Let me ask you this, HTF is raising taxes on brand name prescription drugs and medical devices supposed to make health care cheaper? When will people accept the fact that control trumps efficiency when it comes to politicans? Efficiency is what drives costs down. D.C. is the antethesis of efficiency so why would we want them running just about anything and expect it to be the best way?

FD
04-06-2011, 08:46 PM
Let me ask you this, HTF is raising taxes on brand name prescription drugs and medical devices supposed to make health care cheaper? When will people accept the fact that control trumps efficiency when it comes to politicans? Efficiency is what drives costs down. D.C. is the antethesis of efficiency so why would we want them running just about anything and expect it to be the best way?

Do you think monopsony power can drive costs down?

petegz28
04-06-2011, 08:54 PM
Do you think monopsony power can drive costs down?

Typical fear tactic. How can you even say that with a straight face when the current and future laws\regulations\plans have driven us to the breaking point? Only the Left believes that raising costs and spending more will somehow make things cheaper. Why they believe that I have no idea. It is about control with them. That's why they are handing out waivers for Obummercare left and right now because they didn't bother to read the bill, went for the power grab, got their ass kicked in historical proportions and now are looking for a way to make themselves electable so they can rinse and repeat.

Very little of what D.C. does has our best interest as the primary interest. It is about control and power. You know this. The lasws that have been passed regardind health care and are trying to be passed regarding other things are evidence of that. That's why at the Helathcare Summit not 1, not 1 single Dem presented anything of statistical fact. All they could do, every single one of them, was spout off sob stories of people having to steal teeth from others and what not.It's because they know they are full of shit when it gets down to it but they were flushed with power and they wanted more. Which is why the Pelosi led house was handed one of the biggest ass kickings when it came to elections. The people were smart enough not to believe the bullshit.

FD
04-06-2011, 08:57 PM
Typical fear tactic. How can you even say that with a straight face when the current and future laws\regulations\plans have driven us to the breaking point? Only the Left believes that raising costs and spending more will somehow make things cheaper. Why they believe that I have no idea. It is about control with them. That's why they are handing out waivers for Obummercare left and right now because they didn't bother to read the bill, went for the power grab, got their ass kicked in historical proportions and now are looking for a way to make themselves electable so they can rinse and repeat.

Very little of what D.C. does has our best interest as the primary interest. It is about control and power. You know this. The lasws that have been passed regardind health care and are trying to be passed regarding other things are evidence of that. That's why at the Helathcare Summit not 1, not 1 single Dem presented anything of statistical fact. All they could do, every single one of them, was spout off sob stories of people having to steal teeth from others and what not.It's because they know they are full of shit when it gets down to it but they were flushed with power and they wanted more. Which is why the Pelosi led house was handed one of the biggest ass kickings when it came to elections. The people were smart enough not to believe the bullshit.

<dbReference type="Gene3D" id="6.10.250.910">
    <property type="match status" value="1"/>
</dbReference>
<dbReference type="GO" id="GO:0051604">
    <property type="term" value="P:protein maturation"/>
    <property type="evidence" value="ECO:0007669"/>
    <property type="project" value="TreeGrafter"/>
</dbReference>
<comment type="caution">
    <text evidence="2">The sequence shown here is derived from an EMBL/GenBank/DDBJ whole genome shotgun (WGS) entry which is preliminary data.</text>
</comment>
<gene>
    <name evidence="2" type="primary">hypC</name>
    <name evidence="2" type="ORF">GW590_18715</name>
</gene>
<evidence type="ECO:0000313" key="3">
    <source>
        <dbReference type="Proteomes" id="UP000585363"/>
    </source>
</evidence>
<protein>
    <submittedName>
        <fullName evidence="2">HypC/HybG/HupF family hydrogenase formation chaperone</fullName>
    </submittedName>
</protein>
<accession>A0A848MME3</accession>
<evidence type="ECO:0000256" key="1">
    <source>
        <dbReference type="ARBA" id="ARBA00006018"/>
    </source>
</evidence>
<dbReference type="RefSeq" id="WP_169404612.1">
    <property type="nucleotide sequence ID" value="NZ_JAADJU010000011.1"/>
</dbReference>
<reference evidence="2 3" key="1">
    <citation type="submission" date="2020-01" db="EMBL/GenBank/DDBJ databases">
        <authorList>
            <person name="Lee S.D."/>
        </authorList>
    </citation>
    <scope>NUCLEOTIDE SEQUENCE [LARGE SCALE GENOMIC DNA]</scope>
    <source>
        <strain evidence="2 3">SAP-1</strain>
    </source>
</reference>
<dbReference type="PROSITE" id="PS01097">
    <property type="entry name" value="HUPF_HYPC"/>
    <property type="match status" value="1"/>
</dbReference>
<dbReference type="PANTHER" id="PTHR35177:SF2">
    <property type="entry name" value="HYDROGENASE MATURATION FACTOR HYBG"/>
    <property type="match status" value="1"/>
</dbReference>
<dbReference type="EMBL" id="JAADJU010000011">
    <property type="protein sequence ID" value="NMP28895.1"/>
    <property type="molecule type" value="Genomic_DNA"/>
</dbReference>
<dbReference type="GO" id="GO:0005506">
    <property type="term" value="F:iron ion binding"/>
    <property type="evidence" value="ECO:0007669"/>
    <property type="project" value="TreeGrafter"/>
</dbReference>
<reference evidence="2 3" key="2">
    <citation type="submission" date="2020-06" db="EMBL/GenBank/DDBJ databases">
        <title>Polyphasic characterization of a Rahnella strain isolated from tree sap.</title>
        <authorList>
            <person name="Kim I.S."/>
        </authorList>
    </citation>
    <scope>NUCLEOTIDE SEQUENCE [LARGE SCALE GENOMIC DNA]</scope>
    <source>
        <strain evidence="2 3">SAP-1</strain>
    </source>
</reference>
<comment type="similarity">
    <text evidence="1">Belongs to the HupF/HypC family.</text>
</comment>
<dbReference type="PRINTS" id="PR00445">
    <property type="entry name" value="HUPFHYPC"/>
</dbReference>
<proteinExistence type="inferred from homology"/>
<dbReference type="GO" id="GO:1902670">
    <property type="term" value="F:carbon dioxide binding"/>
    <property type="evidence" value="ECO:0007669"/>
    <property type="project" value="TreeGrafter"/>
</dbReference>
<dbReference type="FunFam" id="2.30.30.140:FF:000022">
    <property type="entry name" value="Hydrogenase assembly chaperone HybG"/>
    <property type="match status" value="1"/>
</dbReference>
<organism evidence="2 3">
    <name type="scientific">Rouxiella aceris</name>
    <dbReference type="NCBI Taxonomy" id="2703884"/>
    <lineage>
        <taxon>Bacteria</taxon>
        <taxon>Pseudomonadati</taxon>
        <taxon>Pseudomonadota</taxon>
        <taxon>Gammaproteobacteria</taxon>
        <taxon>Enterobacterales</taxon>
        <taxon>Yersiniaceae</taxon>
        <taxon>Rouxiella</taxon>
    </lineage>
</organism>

How is my question about monopsony power a fear tactic? Do you not think its relevant to cost control?

Bewbies
04-06-2011, 08:58 PM
Ask EVERY SINGLE business owner you know, EVERY SINGLE business owner on this board, what effect raising taxes has on their headcount and their business.

Duh. They hire more people, make more money, and rainbows shoot out of their ass.

petegz28
04-06-2011, 09:01 PM
How is my question about monopsony power a fear tactic? Do you not think its relevant to cost control?

I think with the current laws you are right. I think if we did things Obummercare should have done, like open up competition across state lines, etc., this would be not much of an issue. Sure there would still have to be some government regulation and I am not opposed to that depending on what it is and the extent to which it goes. But everything the Left has thrown up has been proven one way or the other, even by their own actions in some cases, that what they want will not work. So WTF would we keep doing more of the same? I think Einstein said something about repeating the same thing and expecting a different outcome is insane.

banyon
04-06-2011, 09:38 PM
I don't understand. You are the one who brought up a good cost/benefit. Please provide an example in quantifiable terms.

Thanks.



Here's an example of a program that's stupid to gut:

Poison Control's Bitter Budget Pill